Development of practicum pedagogy to enhance VET teacher learning
This paper reports on a self study conducted into the VET teacher education programme at the University of Gothenburg. Most of the students work as unqualified teachers in upper secondary education and in adult education. The others work in their trades. The students have diverse vocational backgrounds and teaching experiences. The focus of the study is to evaluate how to provide learning experiences that support the diverse groups in their development of VET pedagogy. The Swedish higher education system is highly decentralized. The framework of all teacher education programmes are determined by the Swedish Higher Education Authority, and the universities/colleges design the curriculum of each specific programme. The Swedish VET teacher education programme has 90 credits: 60 credits of course-based studies and 30 credits of practicum. At the University of Gothenburg the VET teacher education programme is a three-year, part-time study program, mostly distance-based with some on-campus meetings. The programme has three practicum periods. Students who are employed as unqualified VET teachers do their practicum in the schools where they teach. For students working in their trades the university arranges their practicum in VET schools. Issues addressed in this paper are: What content and learning outcomes could be developed in the practicum courses to integrate students’ experiences between practicum and campus-based activities? What indications of progression can be identified between the practicum courses and how could these be enhanced? This systematic investigation of how the development of VET teacher pedagogy can be better enabled during the practicum periods of the programme, and how the diverse student pathways to their VET teacher certificate can be improved, is placed in the framework of action research. Hardy & Rönnerman (2011, p. 470) argue that action research is a matter of invoking the conditions to genuinely enrich students learning, and this research aims to do this. The theory of practice architectures (Kemmis et al, 2014) is used as the theoretical framework that informs the research and the analysis of the data. The study was conducted in 2016-2017 and consists of four major parts. Firstly, previous course evaluations of the practicum periods were examined. Next, previous practicum assignments were investigated in order to identify improvements and changes. Thirdly, research on VET-teachers and VET-teacher education will be used for mirroring our findings. Finally, improvements were planned and enacted.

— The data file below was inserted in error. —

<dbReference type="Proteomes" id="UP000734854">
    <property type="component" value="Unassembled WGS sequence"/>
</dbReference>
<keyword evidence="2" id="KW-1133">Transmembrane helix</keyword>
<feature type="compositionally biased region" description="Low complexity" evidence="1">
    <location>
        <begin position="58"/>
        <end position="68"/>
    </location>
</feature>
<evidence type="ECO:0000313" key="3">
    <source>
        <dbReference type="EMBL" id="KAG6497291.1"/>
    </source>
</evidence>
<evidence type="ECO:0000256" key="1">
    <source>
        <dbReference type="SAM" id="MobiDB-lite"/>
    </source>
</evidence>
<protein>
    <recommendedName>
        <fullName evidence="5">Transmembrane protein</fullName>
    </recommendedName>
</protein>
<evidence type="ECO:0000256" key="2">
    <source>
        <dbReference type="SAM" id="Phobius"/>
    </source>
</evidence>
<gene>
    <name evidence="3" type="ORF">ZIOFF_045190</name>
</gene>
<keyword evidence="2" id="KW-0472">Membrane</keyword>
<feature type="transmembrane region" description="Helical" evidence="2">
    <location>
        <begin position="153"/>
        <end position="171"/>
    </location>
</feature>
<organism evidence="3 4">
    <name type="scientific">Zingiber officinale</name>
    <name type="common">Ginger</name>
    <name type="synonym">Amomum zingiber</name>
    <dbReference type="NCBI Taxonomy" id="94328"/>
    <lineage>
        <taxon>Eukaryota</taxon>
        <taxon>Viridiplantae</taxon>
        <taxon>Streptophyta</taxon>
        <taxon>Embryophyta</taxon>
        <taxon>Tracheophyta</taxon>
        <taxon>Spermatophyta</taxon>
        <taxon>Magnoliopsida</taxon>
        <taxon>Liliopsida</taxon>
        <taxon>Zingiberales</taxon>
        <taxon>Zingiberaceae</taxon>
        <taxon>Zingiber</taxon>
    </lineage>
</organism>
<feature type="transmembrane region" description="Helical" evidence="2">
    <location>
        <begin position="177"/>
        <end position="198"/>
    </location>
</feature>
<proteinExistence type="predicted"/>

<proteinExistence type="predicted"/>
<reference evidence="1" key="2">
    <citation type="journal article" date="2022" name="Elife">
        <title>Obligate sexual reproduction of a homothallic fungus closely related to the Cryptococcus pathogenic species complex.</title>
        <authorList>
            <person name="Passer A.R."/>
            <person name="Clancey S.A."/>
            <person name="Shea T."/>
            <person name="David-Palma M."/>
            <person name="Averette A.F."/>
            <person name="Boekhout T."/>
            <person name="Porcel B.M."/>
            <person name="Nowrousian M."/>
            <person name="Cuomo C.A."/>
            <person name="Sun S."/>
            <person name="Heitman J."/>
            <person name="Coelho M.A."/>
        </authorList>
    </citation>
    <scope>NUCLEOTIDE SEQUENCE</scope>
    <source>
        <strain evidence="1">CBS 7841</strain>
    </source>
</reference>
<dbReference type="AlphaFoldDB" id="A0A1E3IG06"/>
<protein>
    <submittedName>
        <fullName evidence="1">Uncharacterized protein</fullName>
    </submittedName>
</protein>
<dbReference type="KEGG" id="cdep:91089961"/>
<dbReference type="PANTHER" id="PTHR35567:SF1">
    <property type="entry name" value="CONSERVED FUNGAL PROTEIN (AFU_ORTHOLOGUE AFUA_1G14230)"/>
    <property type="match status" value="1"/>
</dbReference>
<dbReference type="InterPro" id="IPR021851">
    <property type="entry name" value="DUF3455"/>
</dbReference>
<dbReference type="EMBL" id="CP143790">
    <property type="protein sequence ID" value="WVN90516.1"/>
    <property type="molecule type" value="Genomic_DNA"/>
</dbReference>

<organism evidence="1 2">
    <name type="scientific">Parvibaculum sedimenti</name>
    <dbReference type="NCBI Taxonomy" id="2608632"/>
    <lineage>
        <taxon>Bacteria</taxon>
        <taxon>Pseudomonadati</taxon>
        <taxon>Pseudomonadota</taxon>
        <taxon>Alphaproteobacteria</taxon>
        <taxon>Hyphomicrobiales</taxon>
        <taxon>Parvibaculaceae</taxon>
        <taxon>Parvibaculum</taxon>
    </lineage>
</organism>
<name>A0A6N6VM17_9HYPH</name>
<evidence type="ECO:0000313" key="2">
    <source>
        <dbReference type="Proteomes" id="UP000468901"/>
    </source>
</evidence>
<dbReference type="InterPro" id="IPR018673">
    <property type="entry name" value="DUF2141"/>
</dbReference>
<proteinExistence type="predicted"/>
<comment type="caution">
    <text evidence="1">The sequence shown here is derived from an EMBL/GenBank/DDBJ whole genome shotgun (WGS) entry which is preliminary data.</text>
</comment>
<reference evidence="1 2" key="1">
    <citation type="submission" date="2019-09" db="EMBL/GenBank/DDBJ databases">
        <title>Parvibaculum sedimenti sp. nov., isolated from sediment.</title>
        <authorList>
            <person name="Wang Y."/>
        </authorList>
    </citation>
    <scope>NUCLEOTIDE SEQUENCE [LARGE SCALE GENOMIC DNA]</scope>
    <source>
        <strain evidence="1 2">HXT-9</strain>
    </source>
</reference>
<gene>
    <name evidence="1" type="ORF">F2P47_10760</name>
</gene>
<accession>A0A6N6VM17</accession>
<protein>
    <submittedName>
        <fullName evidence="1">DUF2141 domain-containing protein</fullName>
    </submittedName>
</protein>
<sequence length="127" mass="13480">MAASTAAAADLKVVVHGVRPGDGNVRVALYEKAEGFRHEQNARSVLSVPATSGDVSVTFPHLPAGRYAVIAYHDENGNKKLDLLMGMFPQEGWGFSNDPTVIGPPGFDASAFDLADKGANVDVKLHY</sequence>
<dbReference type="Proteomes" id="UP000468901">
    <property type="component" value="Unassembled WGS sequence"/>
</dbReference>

Hardy, I. & Römmerman, K. The value and valuing of continuing professional development: current dilemmas, future directions and the case for action research. Cambridge Journal of Education, 41(4), pp. 461-472.
Kemmis, S., Wilkinson, J., Edwards-Groves, C., Grootenboer, P., Hardy, I., & Bristol, L. (2014). Changing practices, changing education. New York: Springer.